With her “Against vanishing into thin air” Lang puts the breast-plate back into everyday life, the jury states.
Christina Karababa from Greece went to work on a 19th century gilded-silver double clasp from the collection of the National Historic Museum in Athens. The original clasps are decorated with detailed and complex floral patterns in engraving, granulating and casting techniques. For these closed, compact shapes Karababa has worked out a contemporary counterbalance. For her Porpi 2 design she used a state-of-the-art computer programme – anything but a technical gimmick, according to the jury. Karababa counters the brilliant drudgery of the original with the achievements of digital technology: Rapid Prototyping, meaning the industrial manufacture of single parts (such as the new clasps) straight from 3D-data.
Her Porpi 2 has been executed in cast aluminium. Openwork forms reminiscent of a 3D reproduction of the hilly landscape around the village of Porpi in northern Greece. Karababa brings together technique, origin and tradition of great sculptural value, according to the jury.
The increasingly personal interpretation of coping with the death of a loved one is also reflected in the work of jewellery designers. Mourning jewellery is as old as mankind and working on a comeback. “Necklace in C Amorphous” is a creation of Carla Nuis. This year she scored with another necklace made by her which won her the Dutch Design Award for Free Design and Fashion. “Necklace in C Amorphous” is made of compact charcoal beads. The ‘C’ stands for the chemical element of carbon, the amorphous variety of diamond. The beads have facets, just like the jets (also made of carbon) of 19th century mourning chains which are part of the Zeeland traditional costume. The jury is impressed by the simple as well as effective treatment of the material and the way in which Nuis plays with its light effects. Entirely in keeping with the tradition of a mourning ornament, the beads are opaque and dark. The extraordinary silky reflection displays a range of gradations in greys and blacks. This is in reference to the strict rules of old for gradations in mourning.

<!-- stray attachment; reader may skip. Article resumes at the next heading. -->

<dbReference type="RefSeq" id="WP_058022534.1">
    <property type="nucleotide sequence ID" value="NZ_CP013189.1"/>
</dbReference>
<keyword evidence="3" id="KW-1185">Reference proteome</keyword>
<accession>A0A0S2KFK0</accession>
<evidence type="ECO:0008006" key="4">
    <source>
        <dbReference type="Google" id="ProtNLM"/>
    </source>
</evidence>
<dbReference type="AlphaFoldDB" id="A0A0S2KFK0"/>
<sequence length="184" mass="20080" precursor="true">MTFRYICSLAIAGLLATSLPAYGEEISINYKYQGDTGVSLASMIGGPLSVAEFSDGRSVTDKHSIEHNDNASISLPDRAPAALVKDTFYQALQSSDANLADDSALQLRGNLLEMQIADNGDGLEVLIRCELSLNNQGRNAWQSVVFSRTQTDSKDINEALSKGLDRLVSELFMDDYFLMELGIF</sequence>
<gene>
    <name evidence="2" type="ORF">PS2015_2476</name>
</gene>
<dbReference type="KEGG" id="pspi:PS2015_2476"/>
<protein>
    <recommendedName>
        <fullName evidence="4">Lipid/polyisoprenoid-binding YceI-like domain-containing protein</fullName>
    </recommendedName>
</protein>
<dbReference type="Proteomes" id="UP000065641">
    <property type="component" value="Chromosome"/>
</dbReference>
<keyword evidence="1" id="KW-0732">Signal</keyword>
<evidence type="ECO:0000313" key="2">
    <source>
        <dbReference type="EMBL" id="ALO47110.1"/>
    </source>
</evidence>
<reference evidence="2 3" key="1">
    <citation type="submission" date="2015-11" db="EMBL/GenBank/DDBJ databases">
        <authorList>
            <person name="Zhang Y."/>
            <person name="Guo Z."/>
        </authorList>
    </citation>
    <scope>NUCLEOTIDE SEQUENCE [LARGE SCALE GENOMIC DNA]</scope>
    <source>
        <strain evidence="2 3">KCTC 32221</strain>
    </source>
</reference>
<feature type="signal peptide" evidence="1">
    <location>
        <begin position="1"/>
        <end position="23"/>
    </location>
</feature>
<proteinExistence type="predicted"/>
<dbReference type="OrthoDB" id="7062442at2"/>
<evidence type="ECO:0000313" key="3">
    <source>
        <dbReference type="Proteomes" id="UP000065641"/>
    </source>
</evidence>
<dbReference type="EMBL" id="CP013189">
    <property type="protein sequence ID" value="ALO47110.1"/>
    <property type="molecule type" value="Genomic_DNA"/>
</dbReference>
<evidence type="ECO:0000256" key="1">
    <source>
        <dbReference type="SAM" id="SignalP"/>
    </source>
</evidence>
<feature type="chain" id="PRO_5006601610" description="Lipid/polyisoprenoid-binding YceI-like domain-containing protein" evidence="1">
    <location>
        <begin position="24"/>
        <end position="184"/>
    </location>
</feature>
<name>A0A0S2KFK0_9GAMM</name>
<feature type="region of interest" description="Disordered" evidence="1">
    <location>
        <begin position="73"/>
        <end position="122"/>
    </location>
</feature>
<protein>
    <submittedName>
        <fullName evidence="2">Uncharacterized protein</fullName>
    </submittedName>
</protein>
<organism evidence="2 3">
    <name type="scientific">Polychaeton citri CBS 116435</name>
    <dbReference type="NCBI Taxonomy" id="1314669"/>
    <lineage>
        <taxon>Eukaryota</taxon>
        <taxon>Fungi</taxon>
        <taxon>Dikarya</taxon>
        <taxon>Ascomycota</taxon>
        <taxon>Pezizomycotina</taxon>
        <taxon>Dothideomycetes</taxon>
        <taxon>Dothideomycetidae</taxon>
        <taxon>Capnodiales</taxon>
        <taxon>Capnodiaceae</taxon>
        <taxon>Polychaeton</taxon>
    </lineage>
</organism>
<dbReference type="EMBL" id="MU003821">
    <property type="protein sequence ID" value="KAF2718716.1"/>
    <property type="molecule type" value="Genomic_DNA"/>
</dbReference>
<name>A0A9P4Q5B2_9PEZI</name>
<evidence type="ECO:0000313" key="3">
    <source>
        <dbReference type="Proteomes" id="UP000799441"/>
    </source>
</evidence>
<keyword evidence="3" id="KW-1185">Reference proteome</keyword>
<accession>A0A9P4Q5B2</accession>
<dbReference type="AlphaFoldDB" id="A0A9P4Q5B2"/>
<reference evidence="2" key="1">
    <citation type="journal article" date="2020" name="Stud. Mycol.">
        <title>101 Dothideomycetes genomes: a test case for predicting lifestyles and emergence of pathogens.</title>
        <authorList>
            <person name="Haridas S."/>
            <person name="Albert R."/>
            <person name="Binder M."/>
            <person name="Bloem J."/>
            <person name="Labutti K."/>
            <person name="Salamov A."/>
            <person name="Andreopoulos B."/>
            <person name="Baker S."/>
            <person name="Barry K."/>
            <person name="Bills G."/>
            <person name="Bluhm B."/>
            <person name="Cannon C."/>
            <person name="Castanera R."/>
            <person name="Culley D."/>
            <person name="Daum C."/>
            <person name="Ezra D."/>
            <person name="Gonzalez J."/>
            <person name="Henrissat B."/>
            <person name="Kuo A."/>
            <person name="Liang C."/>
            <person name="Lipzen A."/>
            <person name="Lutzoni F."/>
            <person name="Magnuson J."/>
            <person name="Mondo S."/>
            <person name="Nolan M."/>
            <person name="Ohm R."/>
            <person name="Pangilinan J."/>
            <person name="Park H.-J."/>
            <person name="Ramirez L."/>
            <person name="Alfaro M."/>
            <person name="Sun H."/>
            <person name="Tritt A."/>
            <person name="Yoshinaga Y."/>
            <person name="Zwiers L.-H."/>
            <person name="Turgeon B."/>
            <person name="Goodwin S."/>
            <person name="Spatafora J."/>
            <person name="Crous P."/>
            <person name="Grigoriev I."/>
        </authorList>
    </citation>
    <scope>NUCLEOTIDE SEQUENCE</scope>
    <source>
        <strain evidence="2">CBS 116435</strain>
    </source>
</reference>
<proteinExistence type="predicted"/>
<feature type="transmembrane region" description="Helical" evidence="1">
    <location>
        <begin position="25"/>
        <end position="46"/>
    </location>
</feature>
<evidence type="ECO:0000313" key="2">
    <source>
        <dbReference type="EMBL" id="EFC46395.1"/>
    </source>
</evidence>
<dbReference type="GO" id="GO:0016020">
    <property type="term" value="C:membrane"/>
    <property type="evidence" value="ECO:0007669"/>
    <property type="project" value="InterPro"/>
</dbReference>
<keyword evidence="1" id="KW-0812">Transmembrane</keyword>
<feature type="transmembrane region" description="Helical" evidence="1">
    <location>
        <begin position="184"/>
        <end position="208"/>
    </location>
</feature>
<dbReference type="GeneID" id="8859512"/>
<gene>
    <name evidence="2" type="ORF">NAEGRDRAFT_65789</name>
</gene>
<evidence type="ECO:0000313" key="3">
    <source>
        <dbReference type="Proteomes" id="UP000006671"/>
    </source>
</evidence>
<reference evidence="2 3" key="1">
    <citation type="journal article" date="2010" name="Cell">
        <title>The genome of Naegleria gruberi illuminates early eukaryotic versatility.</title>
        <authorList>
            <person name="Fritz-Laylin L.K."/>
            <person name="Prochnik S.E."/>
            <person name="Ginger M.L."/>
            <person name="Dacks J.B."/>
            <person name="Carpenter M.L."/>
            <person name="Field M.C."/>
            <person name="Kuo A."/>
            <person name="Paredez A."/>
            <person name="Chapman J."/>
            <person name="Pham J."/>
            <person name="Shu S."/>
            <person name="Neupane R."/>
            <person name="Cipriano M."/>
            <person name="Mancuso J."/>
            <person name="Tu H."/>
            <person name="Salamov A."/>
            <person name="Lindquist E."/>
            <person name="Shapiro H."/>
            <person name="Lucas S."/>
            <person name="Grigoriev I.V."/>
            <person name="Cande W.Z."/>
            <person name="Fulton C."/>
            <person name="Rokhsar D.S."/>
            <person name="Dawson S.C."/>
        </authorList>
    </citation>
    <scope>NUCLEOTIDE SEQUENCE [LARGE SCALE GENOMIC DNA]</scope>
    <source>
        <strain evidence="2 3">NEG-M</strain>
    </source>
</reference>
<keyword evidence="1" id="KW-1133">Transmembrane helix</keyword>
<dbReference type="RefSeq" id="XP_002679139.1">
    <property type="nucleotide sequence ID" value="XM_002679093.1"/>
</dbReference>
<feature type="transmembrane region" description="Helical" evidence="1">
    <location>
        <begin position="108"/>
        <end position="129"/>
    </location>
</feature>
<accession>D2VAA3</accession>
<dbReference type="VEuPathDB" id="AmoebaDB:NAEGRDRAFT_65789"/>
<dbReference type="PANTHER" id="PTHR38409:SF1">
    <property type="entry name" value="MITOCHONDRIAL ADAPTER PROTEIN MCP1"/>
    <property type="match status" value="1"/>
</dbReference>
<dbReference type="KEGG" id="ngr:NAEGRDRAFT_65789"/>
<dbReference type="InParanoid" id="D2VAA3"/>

With this almost minimalist necklace Nuis has added a new chapter to the tradition of mourning jewellery, says the jury.
The second prize-winning mourning ornament was made by Joke Dubbeldam: a pendant with two “faces”. One side is made of corroded steel with a pattern, cut in openwork, of died back honeysuckle. This part is connected to its counterpart by means of a crisscross of riveted, small silver rods; blackened steel with a silver inlay in a pattern of flowering honeysuckle. The pendant is attached to forty black silk threads. Concrete poetry, according to the jury. It is not just her imagery – the jury praises the great craftsmanship with which all segments of this pendant have been made. “In this pendant Dubbeldam immortalizes mortality”.